Bringing on Edgar!
During my quick trip to Guatemala in October, I had a chance to check on the progress that is being made on repairing our equipment for the coming drilling season. During the season, we are continually faced with the prospects of breakdowns and the resultant delay to our drilling progress. Our drillers come to drill and when they have to stop and make repairs, it is disappointing to them and to us and to the villagers who are waiting.
To address this issue, we decided to hire someone to focus on repairs to our rigs and trucks during the off-season. After some discussion, we decided to employ Edgar Lopez. We have known Edgar for several years and have taken our machines to him for repair many times. He and his wife and family live about one hour away from Poptun toward Santa Elena. He has a small shop beside the road in the village of San Juan.
He is familiar with our work and very supportive of our efforts to help his people. One of our workers, Jon Hansen and his wife Chis, stayed with him while Jon drilled a well several years ago. While the well is one of the few on private property, when the villagers of San Juan have no water, as sometimes happens in the dry season, Edgar’s well and water is available to all. He pays the electricity for the well and allows people to get what they need.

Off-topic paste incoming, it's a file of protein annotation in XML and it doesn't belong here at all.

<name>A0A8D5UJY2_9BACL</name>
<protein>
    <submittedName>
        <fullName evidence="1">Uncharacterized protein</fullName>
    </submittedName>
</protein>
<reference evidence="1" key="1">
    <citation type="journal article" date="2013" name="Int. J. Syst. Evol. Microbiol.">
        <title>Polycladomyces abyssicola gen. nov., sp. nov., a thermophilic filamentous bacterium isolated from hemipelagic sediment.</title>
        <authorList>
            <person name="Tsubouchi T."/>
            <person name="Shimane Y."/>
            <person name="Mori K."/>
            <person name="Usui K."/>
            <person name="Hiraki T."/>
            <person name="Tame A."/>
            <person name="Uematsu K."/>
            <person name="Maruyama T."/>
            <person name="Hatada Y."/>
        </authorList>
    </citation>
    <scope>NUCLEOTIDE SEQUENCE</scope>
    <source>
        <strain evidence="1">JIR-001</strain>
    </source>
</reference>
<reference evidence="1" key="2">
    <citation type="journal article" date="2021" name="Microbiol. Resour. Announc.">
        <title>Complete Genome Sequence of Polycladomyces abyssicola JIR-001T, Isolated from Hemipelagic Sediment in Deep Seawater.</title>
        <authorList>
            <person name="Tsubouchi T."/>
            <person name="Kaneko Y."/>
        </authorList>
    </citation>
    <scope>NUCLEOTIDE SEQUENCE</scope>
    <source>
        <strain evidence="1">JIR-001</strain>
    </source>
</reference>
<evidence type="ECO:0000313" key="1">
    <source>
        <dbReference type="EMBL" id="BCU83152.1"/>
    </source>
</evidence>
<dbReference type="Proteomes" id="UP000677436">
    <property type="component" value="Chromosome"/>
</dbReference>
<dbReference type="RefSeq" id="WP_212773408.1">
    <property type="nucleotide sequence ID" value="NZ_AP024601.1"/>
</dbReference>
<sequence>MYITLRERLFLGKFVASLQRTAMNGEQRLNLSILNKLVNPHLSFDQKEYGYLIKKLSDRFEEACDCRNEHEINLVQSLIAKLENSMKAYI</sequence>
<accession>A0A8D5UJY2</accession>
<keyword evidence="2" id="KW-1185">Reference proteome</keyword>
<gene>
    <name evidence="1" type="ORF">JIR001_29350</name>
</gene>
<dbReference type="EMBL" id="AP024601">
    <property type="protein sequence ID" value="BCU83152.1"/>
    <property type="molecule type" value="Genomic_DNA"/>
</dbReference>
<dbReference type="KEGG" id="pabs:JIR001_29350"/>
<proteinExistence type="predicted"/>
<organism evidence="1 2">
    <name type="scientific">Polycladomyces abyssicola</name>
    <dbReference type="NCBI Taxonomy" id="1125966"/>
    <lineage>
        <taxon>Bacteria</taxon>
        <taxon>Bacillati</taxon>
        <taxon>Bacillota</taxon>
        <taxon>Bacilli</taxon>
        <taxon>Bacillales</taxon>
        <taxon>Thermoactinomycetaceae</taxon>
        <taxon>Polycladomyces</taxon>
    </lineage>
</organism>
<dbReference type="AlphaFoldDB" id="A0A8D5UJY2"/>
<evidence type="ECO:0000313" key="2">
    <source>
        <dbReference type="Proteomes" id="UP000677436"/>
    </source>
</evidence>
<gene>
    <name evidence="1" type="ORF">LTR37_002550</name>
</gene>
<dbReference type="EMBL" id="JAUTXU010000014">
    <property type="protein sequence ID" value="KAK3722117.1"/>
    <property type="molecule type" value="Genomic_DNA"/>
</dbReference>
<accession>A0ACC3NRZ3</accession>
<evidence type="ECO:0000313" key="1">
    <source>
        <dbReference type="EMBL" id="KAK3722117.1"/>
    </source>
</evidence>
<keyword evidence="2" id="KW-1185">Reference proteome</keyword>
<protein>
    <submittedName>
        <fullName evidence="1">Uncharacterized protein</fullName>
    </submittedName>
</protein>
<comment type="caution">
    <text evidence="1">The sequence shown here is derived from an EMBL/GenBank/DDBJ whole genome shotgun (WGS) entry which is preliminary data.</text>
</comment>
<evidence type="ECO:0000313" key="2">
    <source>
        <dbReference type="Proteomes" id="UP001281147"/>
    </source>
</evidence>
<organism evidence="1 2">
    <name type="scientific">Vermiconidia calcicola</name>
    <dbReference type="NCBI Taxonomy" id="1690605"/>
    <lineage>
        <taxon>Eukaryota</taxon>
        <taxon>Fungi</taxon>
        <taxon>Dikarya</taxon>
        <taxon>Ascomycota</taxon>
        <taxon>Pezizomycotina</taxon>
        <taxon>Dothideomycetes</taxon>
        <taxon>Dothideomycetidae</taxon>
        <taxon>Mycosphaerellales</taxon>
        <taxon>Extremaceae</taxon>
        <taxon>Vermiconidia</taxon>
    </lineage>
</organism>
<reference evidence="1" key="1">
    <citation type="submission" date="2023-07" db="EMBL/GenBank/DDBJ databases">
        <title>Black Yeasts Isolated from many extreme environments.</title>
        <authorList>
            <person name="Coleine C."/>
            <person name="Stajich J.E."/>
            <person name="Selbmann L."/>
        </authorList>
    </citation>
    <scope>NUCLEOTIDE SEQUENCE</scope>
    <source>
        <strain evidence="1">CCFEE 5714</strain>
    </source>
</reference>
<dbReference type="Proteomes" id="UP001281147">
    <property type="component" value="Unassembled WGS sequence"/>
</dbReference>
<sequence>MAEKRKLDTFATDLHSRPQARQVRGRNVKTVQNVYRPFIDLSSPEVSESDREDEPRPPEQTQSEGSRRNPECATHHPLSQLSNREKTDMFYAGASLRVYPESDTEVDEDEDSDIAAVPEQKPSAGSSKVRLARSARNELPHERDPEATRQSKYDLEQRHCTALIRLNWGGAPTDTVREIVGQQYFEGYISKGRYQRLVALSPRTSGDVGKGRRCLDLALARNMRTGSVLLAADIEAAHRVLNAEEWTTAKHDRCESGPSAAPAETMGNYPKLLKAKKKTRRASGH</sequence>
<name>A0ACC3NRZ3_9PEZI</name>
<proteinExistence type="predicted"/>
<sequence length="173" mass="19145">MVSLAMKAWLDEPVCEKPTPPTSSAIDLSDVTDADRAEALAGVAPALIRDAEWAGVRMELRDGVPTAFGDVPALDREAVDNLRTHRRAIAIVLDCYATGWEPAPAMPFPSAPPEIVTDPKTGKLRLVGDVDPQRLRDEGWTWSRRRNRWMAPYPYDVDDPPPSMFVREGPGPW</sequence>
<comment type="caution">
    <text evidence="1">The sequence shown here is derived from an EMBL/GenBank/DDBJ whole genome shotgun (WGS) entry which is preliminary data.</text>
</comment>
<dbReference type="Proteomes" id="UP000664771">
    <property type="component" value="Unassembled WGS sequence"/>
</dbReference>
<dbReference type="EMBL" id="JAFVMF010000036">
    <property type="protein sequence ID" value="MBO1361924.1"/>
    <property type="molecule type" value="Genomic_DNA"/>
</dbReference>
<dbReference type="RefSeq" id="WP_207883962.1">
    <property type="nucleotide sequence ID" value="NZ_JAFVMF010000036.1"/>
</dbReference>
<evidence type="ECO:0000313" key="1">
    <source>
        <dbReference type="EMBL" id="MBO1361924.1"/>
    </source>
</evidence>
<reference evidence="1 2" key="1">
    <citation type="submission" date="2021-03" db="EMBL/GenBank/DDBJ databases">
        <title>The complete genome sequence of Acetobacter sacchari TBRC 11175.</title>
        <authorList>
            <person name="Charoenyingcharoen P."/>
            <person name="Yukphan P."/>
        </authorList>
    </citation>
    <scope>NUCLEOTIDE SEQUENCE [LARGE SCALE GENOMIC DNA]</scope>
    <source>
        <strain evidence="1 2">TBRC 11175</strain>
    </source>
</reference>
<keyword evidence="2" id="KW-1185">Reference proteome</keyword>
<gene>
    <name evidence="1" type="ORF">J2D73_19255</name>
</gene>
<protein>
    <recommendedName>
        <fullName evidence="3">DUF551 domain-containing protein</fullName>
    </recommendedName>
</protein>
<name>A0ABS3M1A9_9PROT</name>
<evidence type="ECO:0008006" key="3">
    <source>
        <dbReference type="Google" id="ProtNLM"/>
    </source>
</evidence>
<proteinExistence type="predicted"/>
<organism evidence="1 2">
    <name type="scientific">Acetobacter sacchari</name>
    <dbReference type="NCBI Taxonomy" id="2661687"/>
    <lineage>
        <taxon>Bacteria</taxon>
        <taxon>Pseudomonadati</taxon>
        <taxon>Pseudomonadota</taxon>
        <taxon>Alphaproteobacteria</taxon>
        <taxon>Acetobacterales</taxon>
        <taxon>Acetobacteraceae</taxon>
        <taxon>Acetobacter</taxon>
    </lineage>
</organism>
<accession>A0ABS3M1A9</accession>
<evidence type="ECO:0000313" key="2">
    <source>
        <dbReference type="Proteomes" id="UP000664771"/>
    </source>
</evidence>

At the end of last year drilling season, Jon had a long list of things that needed to be done to the various trucks. The list was not complete, but did have many things that needed to be addressed. Edgar and Berny had been working their way through the list all summer, and I could check on the progress they were making.
One of the rigs, the oldest one, needed several things. One of the necessary repairs was to address the severely worn bushings and shafts on the sheaves that guide the cable for raising the derrick. They were worn so much and the grooved wheels wobbled so much that there was a real danger of the cable jumping out of the groove and jamming in the pulley. It had to be fixed.
Edgar brought another of our trucks he had been working on and drove the rig to his place with Berny and I following. When we arrived, Edgar immediately began working on it. It was so hot that I could barely keep my hand on bare metal in the sun, but Edgar climbed up the mast and removed the parts. Then Berny and I took the parts and headed on up the road to Santa Elena to find a machine shop to make the repairs.
We went to one shop but it was closed and so went to another. They looked at the work and said they could have it tomorrow. Berny asked if they could please do it today and they told us to come back in four hours. That was good and we went to lunch and then off to a village nearby to check on the pump that was working there.
At about 2:30 we came back to the shop and waited a bit till the machinist was finished. The new bushings were in and the new shaft machined to the proper diameter. We paid the money, about $150 US dollars, and were on the way back to the shop so Edgar could reinstall the sheaves and get on to other projects.
One more task completed in the list to prepare for the coming season. We hope we will be able to put our volunteers to work drilling immediately when they come and not be delayed by having to make repairs. If you have an interest, contact us. We can put you to work. Perhaps on our new rotary rig or maybe on the old cable rig. It will be up and working when you get there.
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